That’s what Amazon said to one of our advocates when she asked about one of our most controversial cases in months.
These were Amazon’s exact words:
Hello from Amazon.com.
To protect the privacy of our customers, we will only discuss account specific questions or concerns with them directly. We’d love to help as best we can, and encourage you to direct customers to contact our customer service team for further assistance.
We appreciate your understanding with our effort to safeguard the privacy of our customers.
Amazon.com Customer Service
We hit brick walls like this all the time when we try to help customers. But it’s what keeps us going that I think you’ll find interesting. And since this week’s most-visited story was the Amazon story, why don’t we go there?
It wasn’t the case that turned this into a story. We suspected Richard Thripp might have engaged in an activity known as manufactured spending, which we believe is unethical.
(Manufactured spending, for the uninitiated, involves buying gift cards or money orders in an effort to collect miles, liquidating the purchases, but keeping the points. Companies frown on this kind of hacking, needless to say.)
As the case unfolded, it became increasingly clear that this was someone who was trying to manipulate the system. But that’s not why we kept going.
It wasn’t the resolution, which we learned about before the article published. Amazon agreed to release the customer’s funds after he threatened to sue and we contacted its legal counsel on his behalf.
Two things made us move forward with the story. First, Amazon was inexplicably keeping some of the customer’s money, even though he was likely engaged in an activity that violated its terms of service. And while its adhesion contract probably allowed it to do so, we didn’t feel that two wrongs make a right. It was still the customer’s money.
But what finally made us pull the trigger on February’s most controversial story was Amazon’s “no comment.”
Amazon is, of course, notorious for giving the fourth estate the silent treatment. Jack Shafer’s 2013 column about Amazon’s penchant for refusing to comment is a classic.
When someone won’t talk to you, what is it that makes you want them to talk to you even more?
Let’s speak in no uncertain terms here. The story was driven by us getting the cold shoulder from Amazon. But the underlying case was based on our belief that even if the customer violated a policy, he was entitled to know what conduct triggered the harsh punishment. The customer should be part of the process, not just a casualty of some indiscriminate corporate enforcement action.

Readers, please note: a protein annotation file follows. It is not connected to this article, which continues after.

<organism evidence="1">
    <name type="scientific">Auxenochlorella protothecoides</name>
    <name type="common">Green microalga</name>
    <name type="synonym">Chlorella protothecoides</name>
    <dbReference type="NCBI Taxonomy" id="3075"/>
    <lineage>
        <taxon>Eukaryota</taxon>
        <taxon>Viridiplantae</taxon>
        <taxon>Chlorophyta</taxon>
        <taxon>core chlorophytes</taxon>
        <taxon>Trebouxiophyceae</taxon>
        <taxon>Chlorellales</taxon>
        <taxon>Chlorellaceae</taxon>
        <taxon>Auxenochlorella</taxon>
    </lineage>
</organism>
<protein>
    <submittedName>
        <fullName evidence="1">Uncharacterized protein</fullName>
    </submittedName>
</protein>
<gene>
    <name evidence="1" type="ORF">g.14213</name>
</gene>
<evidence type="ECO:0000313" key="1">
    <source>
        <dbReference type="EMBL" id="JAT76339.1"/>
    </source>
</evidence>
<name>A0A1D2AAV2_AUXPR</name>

Some commenters on the story accused us of siding with a rule breaker. Others said we had “harassed a business.” Many defended Amazon, saying that Thripp must have been in flagrant violation of the rules and that this wouldn’t happen otherwise.
And if that’s the case, this should have played out like the final scene of Willy Wonka, where an incredulous Charlie is told, “You stole fizzy-lifting drinks … so you get nothing! You lose! Good day, sir!”
But our consumer wasn’t ever going to get an answer, until we pushed for one.
Ultimately, Amazon and Thripp agreed to a confidential settlement. We can assume that during those negotiations, there was a meeting of the minds. Amazon shared some information, and Thripp perhaps made some admissions. And that’s all we wanted to do — facilitate the discussion that should happen whenever a harsh punishment is forced on a customer.
We stayed on this Amazon story because of you. Yes, it was a manufactured spending case. No, we shouldn’t have gone anywhere near it. But in the end, it became about more than that. It was about corporate intransigence. It was about a big company telling us — indeed, telling you — to bug off.
And it was about us refusing to go away.